- feature examples should be precise (no yes/no answers, use concrete examples), realistic (use real data, get realistic examples from customers), complete (experiment with data combinations, check for alternate ways to test) and easy to understand (don’t explore every combination, look for implied concepts)
- whenever you see too many examples or very complicated examples in a specification, try to raise the level of abstraction for those descriptions
- illustrate non-functional requirements – get precice performance requirements, use low-fi prototypes for UI, use the QUPER model, use a checklist for discussions, build a reference example for things that are hard to quantify (such as fun) to compare against
- good specifications – should be precise and testable, not written as a script, not written as a flow
- watch out for descriptions of how the system should work, think about what the system should do
- specifications should not be about software design – not tightly coupled with code, work around technical difficulties, trapped in user interface details
- specifications should be self explanatory – descriptive title and short paragraph of the goal, understood by others, not over-specified, start basic and then expanded
- specifications should be focussed – use given-when-then, don’t explicitly detail all the dependencies, put defaults at the technical layer but don’t rely on them
- define and use an ubiquitous language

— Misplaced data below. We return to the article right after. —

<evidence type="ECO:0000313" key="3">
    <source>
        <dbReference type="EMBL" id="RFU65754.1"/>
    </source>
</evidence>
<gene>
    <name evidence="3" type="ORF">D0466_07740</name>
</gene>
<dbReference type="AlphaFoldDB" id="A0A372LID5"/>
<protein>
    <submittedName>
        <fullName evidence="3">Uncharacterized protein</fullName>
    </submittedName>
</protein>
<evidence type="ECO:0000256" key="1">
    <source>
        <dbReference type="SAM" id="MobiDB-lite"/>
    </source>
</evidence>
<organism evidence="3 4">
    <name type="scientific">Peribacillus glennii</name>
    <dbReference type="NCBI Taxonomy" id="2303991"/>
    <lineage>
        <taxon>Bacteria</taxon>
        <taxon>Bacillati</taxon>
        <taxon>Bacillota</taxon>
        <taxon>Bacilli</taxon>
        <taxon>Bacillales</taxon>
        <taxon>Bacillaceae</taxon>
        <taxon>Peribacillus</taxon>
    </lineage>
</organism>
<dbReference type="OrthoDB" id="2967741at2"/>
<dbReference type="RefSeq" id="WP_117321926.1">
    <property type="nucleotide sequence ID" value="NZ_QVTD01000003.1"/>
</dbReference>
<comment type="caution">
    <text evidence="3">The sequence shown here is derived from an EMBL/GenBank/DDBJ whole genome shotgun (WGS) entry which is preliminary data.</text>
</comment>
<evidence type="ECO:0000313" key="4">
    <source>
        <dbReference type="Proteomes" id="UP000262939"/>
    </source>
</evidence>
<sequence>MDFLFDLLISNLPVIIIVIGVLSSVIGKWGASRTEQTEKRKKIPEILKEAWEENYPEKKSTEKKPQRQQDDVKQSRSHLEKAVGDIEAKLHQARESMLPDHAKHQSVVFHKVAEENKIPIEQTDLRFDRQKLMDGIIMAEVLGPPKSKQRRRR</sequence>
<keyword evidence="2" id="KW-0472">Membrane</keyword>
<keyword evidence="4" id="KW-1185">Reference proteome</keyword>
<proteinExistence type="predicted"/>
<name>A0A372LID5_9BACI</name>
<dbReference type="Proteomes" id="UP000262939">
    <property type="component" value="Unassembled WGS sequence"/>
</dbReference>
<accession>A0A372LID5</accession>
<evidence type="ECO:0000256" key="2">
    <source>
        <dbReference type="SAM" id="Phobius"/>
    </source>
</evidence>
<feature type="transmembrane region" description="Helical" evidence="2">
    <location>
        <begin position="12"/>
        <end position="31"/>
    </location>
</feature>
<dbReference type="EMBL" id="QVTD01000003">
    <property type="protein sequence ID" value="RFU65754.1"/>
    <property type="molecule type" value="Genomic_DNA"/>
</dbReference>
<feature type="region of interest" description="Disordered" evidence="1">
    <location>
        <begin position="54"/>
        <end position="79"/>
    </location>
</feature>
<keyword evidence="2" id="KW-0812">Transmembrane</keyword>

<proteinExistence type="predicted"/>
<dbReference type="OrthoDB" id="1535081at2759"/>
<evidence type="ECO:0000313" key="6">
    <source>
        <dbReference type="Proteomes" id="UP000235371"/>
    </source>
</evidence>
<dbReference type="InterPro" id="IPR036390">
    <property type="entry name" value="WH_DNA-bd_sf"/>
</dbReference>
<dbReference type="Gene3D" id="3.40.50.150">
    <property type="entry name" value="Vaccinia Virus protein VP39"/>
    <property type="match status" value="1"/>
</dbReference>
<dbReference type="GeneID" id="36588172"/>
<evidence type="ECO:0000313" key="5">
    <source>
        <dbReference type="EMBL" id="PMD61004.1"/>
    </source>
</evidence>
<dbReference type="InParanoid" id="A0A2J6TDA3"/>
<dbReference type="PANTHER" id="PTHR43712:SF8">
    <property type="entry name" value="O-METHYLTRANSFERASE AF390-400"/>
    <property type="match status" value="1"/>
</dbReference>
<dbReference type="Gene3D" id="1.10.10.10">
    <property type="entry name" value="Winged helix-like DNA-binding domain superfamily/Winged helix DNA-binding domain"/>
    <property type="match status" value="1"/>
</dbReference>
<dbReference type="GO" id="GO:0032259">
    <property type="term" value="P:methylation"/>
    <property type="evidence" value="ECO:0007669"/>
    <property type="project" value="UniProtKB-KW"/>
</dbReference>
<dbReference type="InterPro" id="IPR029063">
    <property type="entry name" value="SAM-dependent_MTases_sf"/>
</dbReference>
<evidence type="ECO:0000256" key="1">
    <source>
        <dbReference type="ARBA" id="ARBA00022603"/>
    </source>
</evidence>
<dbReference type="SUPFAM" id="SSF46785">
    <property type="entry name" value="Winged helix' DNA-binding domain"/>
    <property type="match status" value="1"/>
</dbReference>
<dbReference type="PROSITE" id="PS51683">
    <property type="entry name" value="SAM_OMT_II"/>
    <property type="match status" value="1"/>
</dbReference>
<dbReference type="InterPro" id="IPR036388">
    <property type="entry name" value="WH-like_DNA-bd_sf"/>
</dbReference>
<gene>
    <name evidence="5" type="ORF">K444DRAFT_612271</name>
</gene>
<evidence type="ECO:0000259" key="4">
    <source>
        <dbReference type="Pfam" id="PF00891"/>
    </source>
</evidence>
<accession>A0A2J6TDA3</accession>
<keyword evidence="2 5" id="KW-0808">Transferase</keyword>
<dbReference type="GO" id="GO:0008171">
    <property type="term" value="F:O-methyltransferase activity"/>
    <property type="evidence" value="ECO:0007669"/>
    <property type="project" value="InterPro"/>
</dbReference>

- starting with automation – try a small sample project, plan upfront, don’t postpone or delegate, avoid automating existing manual scripts, gain trust with UI tests
- managing test automation – don’t treat as second-grade code, describe validation. don’t replicate business logic, automate along system boundaries, don’t check business logic through the UI
- automating user interfaces – specify interaction at a higher level (logging rather than filling out the login page), check UI functionality with UI specifications, avoid record and playback, setup context in a database
- test data management – avoid using pre-populated data, use pre-populated reference data, pull prototypes from the database,
- Bott’s Dott’s are the lane markers on the roads that alert you when you move out of your lane, continuous integration has that function in software, run it with Specification By Example and you have continuous validation
- reducing unreliability – find most annoying thing and fix it, identify unstable tests, setup dedicated validation environment, automated deployment, test doubles for external systems, multi-stage validation, execute tests in transactions, run quick checks for reference data, wait for events not elapsed time, make asynchronous processing optional, don’t use specification as an end to end validation
- faster feedback – introduce business time, break long tests into smaller modules, avoid in-memory databases for testing, separate quick and slow tests, keep overnight tests stable, create a current iteration pack, parallelise test runs
- managing failing tests – sometimes you can’t fix tests – create a known regression failures pack, automatically check disabled tests
- easy to understand documentation – avoid long specifications, avoid lots of small specifications for a single feature, look for higher level concepts, avoid technical automation concepts
- consistent documentation – evolve an ubiquitous language, use personas, collaborate on defining language, document building blocks
- organize for easy access – by stories, functional areas, UI navigation routes, business processes, use tags instead of URLs